The COVID-19 pandemic has affected billions of people around the world and impacted all aspects of life and society. In the area of education, for instance, nearly 165 countries have implemented country-wide school and university closures, as indicated by the UN Secretary-General in his report ‘Shared responsibility, global solidarity: responding to the socio-economic impacts of COVID-19.’ More than 1.5 billion children and youth are currently out of school or university, representing 87 percent of the world’s enrolled student population. In addition, over 60 million teachers are no longer in the classroom.
Responding to this unprecedented situation, UNODC(United Nations Office on Drugs and Crime) Regional Office for South Asia has launched the ‘Lockdown Learners’ series of online engagement with students and educators in India on COVID-19 and its impact on SDGs (Sustainable Development Goals), peace and the rule of law.
In support of the Education for Justice Initiative (E4J, a component of the Global Programme for the Implementation of the Doha Declaration), these dialogues aim to sensitise students on concerns of vulnerable groups and emerging issues such as cybercrime, misinformation, gender-based violence, discrimination, mental health and corruption, among others. The Lockdown Learners’ series also provide a platform for students to receive mentorship and knowledge support through activity-based learning, and to use their talents and skills to promote awareness and become problem-solvers.
Over the last four weeks, interactions have been conducted with nearly 1600 students and educators from schools in the Indian states/Union territories of Delhi, Maharashtra, Karnataka, Punjab, Uttar Pradesh and Haryana, and E4J resources have been shared with over 12,000 students in the schools.
In addition, with support from the Commissioner of the Jawahar Navodaya Vidyalayas (JNV), Bishwajit Kumar Singh, E4J tools and resources have also been shared with educators across 636 JNVs across the country and multiple interactive sessions have been conducted with students from JNV Jhajjar. These are not one-off sessions; but a series of interactions aimed at a longer-term collaboration with schools, with activity-based learning for students at its core.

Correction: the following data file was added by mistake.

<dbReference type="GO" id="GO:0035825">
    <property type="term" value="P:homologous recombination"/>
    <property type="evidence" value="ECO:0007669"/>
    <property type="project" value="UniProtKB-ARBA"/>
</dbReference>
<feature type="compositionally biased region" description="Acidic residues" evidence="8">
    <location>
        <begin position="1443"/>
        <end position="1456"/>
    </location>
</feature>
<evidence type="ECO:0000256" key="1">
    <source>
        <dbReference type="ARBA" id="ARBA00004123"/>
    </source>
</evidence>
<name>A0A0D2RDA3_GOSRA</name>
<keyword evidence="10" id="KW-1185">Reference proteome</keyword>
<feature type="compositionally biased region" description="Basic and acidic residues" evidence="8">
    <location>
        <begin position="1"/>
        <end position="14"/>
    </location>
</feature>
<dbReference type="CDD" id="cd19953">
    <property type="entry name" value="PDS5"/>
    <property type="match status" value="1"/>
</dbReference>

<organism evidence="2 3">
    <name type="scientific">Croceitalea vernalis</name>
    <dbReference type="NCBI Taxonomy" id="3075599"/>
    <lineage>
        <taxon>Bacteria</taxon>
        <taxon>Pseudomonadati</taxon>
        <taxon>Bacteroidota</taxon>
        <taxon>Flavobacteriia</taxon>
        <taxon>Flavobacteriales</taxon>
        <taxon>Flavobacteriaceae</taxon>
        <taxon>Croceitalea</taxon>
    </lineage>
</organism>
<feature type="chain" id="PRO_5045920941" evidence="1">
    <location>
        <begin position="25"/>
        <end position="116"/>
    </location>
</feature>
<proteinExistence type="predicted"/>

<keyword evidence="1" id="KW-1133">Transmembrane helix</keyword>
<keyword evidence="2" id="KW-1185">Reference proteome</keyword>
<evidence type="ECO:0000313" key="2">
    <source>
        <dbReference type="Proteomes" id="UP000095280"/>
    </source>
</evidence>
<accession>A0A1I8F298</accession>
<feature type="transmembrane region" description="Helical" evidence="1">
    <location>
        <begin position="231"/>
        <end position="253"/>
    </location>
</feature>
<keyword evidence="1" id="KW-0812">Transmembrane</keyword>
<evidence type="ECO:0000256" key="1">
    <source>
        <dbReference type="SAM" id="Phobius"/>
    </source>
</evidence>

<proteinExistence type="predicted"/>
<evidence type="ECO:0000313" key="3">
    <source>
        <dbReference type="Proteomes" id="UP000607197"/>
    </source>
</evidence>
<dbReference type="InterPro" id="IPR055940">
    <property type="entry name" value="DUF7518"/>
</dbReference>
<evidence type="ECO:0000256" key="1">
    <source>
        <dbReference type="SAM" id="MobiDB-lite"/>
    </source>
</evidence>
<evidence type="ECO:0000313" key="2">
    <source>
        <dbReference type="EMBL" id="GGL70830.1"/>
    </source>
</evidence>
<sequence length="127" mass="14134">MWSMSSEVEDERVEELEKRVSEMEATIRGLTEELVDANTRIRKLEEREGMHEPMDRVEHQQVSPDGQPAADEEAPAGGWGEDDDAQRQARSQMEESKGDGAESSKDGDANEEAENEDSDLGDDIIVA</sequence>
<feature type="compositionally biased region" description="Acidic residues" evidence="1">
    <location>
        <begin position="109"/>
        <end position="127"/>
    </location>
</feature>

“Some of these are also good practices that may also be emulated by others to reach students with limited internet access—for instance, in UNODC’s collaboration with the JNV in Jhajjar, we are working by interacting with groups of students through WhatsApp, using voice notes and audio recordings and images. These are cost-effective ideas that may be used by students with limited net connectivity,” said Samarth Pathak, UNODC Communications Officer for South Asia.
Every alternate day, the UNODC-JNV Jhhajar WhatsApp group starts buzzing at 11.30 with messages from a vibrant group of 30 bright students, all keen to learn more about the UN, COVID-19 and its impact on vulnerable groups and the SDGs.
The programme also supports student-driven Initiatives in Support Of UNODC’s ‘Education For Justice’ Initiative. Earlier this week, Asavri Verma and Ananya Verma, students of Delhi’s Ahlcon International School, composed a beautiful song, “Castles in the Air”, calling for peace and hope amid COVID-19. (Watch below)
Students of the Jawahar Navodaya School, Jhajjar (Haryana) have created a variety of artwork and videos, reflecting on emerging risks to peace and SDGs, while students from Delhi, Bengaluru, Mumbai and Punjab are working on creating dynamic webpages dedicated to promoting awareness and showcasing initiatives to highlight the impact of COVID19 on vulnerable groups.
“UNODC believes that crisis situations like COVID-19 cannot be overcome without education, in line with the United Nations’ principle of ‘Leaving No One Behind’ and the Sustainable Development Goals (SDGs). A key area of focus is on the evolving implications of COVID-19 for children and youth, especially pertaining to human rights, health, peace, security and the rule of law,” said Sergey Kapinos, UNODC Regional Representative for South Asia.
E4J’s educational tools put great emphasis on values, on helping children build skills which empower them, and on teaching them to think. These varied products include free-to-use educational material, comics, board and online games, The Zorbs cartoon series, and other modules and videos that may be used by teachers, parents and students at home to develop an understanding on peace and the rule of law.
UNODC welcomes schools to join these efforts in creating a positive framework for students to be productive and engaged during this period of lockdown, to reduce stress through positive messaging, and to empower young people to become champions of tomorrow.